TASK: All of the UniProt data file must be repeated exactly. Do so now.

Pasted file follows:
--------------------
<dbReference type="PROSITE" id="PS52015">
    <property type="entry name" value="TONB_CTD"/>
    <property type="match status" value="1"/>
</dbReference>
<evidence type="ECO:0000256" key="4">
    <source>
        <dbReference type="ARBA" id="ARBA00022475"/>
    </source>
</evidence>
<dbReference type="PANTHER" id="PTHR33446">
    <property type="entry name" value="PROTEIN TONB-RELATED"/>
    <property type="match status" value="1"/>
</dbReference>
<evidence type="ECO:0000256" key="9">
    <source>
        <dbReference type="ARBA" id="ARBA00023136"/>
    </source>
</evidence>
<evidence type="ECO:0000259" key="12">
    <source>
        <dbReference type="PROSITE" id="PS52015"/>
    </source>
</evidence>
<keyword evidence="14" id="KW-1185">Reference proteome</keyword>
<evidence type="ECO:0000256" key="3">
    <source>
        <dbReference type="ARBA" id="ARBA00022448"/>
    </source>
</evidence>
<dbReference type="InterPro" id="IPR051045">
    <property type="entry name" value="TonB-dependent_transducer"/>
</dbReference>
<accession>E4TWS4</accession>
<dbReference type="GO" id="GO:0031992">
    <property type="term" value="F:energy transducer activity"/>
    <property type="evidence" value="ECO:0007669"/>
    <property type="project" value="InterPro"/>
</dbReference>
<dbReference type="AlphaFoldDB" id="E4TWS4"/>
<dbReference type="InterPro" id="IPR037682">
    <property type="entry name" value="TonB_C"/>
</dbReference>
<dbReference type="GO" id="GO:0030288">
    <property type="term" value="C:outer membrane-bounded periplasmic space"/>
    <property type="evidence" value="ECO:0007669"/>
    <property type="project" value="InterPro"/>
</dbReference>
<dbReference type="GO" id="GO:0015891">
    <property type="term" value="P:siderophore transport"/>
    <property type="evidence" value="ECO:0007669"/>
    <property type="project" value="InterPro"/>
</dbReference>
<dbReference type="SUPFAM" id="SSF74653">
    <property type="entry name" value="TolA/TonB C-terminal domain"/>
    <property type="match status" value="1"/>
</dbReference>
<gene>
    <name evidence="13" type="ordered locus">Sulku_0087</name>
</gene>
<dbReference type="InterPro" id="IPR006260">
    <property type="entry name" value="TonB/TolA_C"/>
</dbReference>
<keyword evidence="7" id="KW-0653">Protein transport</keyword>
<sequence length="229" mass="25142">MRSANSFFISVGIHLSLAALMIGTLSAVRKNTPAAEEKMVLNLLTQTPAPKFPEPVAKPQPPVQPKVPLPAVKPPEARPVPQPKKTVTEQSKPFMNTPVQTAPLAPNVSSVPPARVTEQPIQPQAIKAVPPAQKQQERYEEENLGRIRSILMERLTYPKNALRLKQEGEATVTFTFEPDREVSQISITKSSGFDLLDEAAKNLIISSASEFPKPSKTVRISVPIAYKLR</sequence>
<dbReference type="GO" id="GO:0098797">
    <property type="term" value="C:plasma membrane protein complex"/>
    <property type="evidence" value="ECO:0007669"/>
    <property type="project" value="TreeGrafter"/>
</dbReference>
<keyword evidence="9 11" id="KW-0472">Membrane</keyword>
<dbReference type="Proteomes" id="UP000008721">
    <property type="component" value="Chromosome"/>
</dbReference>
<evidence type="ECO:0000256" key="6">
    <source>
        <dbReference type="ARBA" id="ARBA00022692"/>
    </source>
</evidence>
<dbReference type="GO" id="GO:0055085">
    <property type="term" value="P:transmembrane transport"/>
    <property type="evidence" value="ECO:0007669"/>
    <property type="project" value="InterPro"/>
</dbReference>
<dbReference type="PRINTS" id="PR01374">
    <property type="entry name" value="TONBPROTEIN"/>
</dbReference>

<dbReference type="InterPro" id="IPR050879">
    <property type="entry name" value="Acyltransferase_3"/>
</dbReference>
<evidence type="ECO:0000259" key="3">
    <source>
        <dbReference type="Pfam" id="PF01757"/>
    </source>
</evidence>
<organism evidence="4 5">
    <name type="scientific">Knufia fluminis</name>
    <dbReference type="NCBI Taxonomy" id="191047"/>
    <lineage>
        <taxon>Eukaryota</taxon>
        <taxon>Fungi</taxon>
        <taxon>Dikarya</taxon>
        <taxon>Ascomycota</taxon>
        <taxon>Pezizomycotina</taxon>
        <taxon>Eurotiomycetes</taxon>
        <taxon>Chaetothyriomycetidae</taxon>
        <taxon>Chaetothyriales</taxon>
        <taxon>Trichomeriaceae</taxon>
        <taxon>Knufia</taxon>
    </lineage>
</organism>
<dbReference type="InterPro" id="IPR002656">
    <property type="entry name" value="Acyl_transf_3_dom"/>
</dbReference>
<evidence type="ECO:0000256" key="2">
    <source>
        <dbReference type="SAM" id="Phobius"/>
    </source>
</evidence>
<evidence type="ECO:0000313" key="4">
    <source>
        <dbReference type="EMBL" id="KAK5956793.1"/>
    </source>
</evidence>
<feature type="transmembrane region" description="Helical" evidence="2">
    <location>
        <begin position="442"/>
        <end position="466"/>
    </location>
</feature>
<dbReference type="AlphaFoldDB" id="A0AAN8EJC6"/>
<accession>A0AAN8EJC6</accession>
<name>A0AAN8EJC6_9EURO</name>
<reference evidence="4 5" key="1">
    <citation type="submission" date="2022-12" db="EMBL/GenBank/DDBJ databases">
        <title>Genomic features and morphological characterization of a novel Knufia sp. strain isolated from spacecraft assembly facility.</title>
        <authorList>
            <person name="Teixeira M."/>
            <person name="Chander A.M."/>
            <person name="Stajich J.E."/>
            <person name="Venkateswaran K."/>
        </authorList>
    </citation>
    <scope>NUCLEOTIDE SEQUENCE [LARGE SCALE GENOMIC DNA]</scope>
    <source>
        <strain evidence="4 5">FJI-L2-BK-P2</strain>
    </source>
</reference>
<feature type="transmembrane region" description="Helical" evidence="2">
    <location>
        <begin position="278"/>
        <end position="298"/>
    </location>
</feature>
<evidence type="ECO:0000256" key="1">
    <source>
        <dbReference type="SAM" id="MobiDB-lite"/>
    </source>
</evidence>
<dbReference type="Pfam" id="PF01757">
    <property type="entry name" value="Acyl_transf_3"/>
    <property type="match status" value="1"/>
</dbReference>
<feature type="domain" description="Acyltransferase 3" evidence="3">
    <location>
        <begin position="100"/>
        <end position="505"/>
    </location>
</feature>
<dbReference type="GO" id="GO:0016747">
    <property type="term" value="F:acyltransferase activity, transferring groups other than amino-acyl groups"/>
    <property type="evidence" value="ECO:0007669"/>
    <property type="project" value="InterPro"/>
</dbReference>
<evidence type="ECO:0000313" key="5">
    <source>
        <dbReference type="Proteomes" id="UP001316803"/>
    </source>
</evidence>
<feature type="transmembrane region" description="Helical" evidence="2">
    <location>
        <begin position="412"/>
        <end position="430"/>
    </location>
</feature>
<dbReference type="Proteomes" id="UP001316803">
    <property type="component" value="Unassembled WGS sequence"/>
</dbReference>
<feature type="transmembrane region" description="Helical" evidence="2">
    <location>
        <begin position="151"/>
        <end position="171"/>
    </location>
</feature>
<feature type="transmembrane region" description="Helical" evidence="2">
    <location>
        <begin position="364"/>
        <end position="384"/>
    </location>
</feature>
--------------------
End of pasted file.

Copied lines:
<dbReference type="PROSITE" id="PS52015">
    <property type="entry name" value="TONB_CTD"/>
    <property type="match status" value="1"/>
</dbReference>
<evidence type="ECO:0000256" key="4">
    <source>
        <dbReference type="ARBA" id="ARBA00022475"/>
    </source>
</evidence>
<dbReference type="PANTHER" id="PTHR33446">
    <property type="entry name" value="PROTEIN TONB-RELATED"/>
    <property type="match status" value="1"/>
</dbReference>
<evidence type="ECO:0000256" key="9">
    <source>
        <dbReference type="ARBA" id="ARBA00023136"/>
    </source>
</evidence>
<evidence type="ECO:0000259" key="12">
    <source>
        <dbReference type="PROSITE" id="PS52015"/>
    </source>
</evidence>
<keyword evidence="14" id="KW-1185">Reference proteome</keyword>
<evidence type="ECO:0000256" key="3">
    <source>
        <dbReference type="ARBA" id="ARBA00022448"/>
    </source>
</evidence>
<dbReference type="InterPro" id="IPR051045">
    <property type="entry name" value="TonB-dependent_transducer"/>
</dbReference>
<accession>E4TWS4</accession>
<dbReference type="GO" id="GO:0031992">
    <property type="term" value="F:energy transducer activity"/>
    <property type="evidence" value="ECO:0007669"/>
    <property type="project" value="InterPro"/>
</dbReference>
<dbReference type="AlphaFoldDB" id="E4TWS4"/>
<dbReference type="InterPro" id="IPR037682">
    <property type="entry name" value="TonB_C"/>
</dbReference>
<dbReference type="GO" id="GO:0030288">
    <property type="term" value="C:outer membrane-bounded periplasmic space"/>
    <property type="evidence" value="ECO:0007669"/>
    <property type="project" value="InterPro"/>
</dbReference>
<dbReference type="GO" id="GO:0015891">
    <property type="term" value="P:siderophore transport"/>
    <property type="evidence" value="ECO:0007669"/>
    <property type="project" value="InterPro"/>
</dbReference>
<dbReference type="SUPFAM" id="SSF74653">
    <property type="entry name" value="TolA/TonB C-terminal domain"/>
    <property type="match status" value="1"/>
</dbReference>
<gene>
    <name evidence="13" type="ordered locus">Sulku_0087</name>
</gene>
<dbReference type="InterPro" id="IPR006260">
    <property type="entry name" value="TonB/TolA_C"/>
</dbReference>
<keyword evidence="7" id="KW-0653">Protein transport</keyword>
<sequence length="229" mass="25142">MRSANSFFISVGIHLSLAALMIGTLSAVRKNTPAAEEKMVLNLLTQTPAPKFPEPVAKPQPPVQPKVPLPAVKPPEARPVPQPKKTVTEQSKPFMNTPVQTAPLAPNVSSVPPARVTEQPIQPQAIKAVPPAQKQQERYEEENLGRIRSILMERLTYPKNALRLKQEGEATVTFTFEPDREVSQISITKSSGFDLLDEAAKNLIISSASEFPKPSKTVRISVPIAYKLR</sequence>
<dbReference type="GO" id="GO:0098797">
    <property type="term" value="C:plasma membrane protein complex"/>
    <property type="evidence" value="ECO:0007669"/>
    <property type="project" value="TreeGrafter"/>
</dbReference>
<keyword evidence="9 11" id="KW-0472">Membrane</keyword>
<dbReference type="Proteomes" id="UP000008721">
    <property type="component" value="Chromosome"/>
</dbReference>
<evidence type="ECO:0000256" key="6">
    <source>
        <dbReference type="ARBA" id="ARBA00022692"/>
    </source>
</evidence>
<dbReference type="GO" id="GO:0055085">
    <property type="term" value="P:transmembrane transport"/>
    <property type="evidence" value="ECO:0007669"/>
    <property type="project" value="InterPro"/>
</dbReference>
<dbReference type="PRINTS" id="PR01374">
    <property type="entry name" value="TONBPROTEIN"/>
</dbReference>

<dbReference type="InterPro" id="IPR050879">
    <property type="entry name" value="Acyltransferase_3"/>
</dbReference>
<evidence type="ECO:0000259" key="3">
    <source>
        <dbReference type="Pfam" id="PF01757"/>
    </source>
</evidence>
<organism evidence="4 5">
    <name type="scientific">Knufia fluminis</name>
    <dbReference type="NCBI Taxonomy" id="191047"/>
    <lineage>
        <taxon>Eukaryota</taxon>
        <taxon>Fungi</taxon>
        <taxon>Dikarya</taxon>
        <taxon>Ascomycota</taxon>
        <taxon>Pezizomycotina</taxon>
        <taxon>Eurotiomycetes</taxon>
        <taxon>Chaetothyriomycetidae</taxon>
        <taxon>Chaetothyriales</taxon>
        <taxon>Trichomeriaceae</taxon>
        <taxon>Knufia</taxon>
    </lineage>
</organism>
<dbReference type="InterPro" id="IPR002656">
    <property type="entry name" value="Acyl_transf_3_dom"/>
</dbReference>
<evidence type="ECO:0000256" key="2">
    <source>
        <dbReference type="SAM" id="Phobius"/>
    </source>
</evidence>
<evidence type="ECO:0000313" key="4">
    <source>
        <dbReference type="EMBL" id="KAK5956793.1"/>
    </source>
</evidence>
<feature type="transmembrane region" description="Helical" evidence="2">
    <location>
        <begin position="442"/>
        <end position="466"/>
    </location>
</feature>
<dbReference type="AlphaFoldDB" id="A0AAN8EJC6"/>
<accession>A0AAN8EJC6</accession>
<name>A0AAN8EJC6_9EURO</name>
<reference evidence="4 5" key="1">
    <citation type="submission" date="2022-12" db="EMBL/GenBank/DDBJ databases">
        <title>Genomic features and morphological characterization of a novel Knufia sp. strain isolated from spacecraft assembly facility.</title>
        <authorList>
            <person name="Teixeira M."/>
            <person name="Chander A.M."/>
            <person name="Stajich J.E."/>
            <person name="Venkateswaran K."/>
        </authorList>
    </citation>
    <scope>NUCLEOTIDE SEQUENCE [LARGE SCALE GENOMIC DNA]</scope>
    <source>
        <strain evidence="4 5">FJI-L2-BK-P2</strain>
    </source>
</reference>
<feature type="transmembrane region" description="Helical" evidence="2">
    <location>
        <begin position="278"/>
        <end position="298"/>
    </location>
</feature>
<evidence type="ECO:0000256" key="1">
    <source>
        <dbReference type="SAM" id="MobiDB-lite"/>
    </source>
</evidence>
<dbReference type="Pfam" id="PF01757">
    <property type="entry name" value="Acyl_transf_3"/>
    <property type="match status" value="1"/>
</dbReference>
<feature type="domain" description="Acyltransferase 3" evidence="3">
    <location>
        <begin position="100"/>
        <end position="505"/>
    </location>
</feature>
<dbReference type="GO" id="GO:0016747">
    <property type="term" value="F:acyltransferase activity, transferring groups other than amino-acyl groups"/>
    <property type="evidence" value="ECO:0007669"/>
    <property type="project" value="InterPro"/>
</dbReference>
<evidence type="ECO:0000313" key="5">
    <source>
        <dbReference type="Proteomes" id="UP001316803"/>
    </source>
</evidence>
<feature type="transmembrane region" description="Helical" evidence="2">
    <location>
        <begin position="412"/>
        <end position="430"/>
    </location>
</feature>
<dbReference type="Proteomes" id="UP001316803">
    <property type="component" value="Unassembled WGS sequence"/>
</dbReference>
<feature type="transmembrane region" description="Helical" evidence="2">
    <location>
        <begin position="151"/>
        <end position="171"/>
    </location>
</feature>
<feature type="transmembrane region" description="Helical" evidence="2">
    <location>
        <begin position="364"/>
        <end position="384"/>
    </location>
</feature>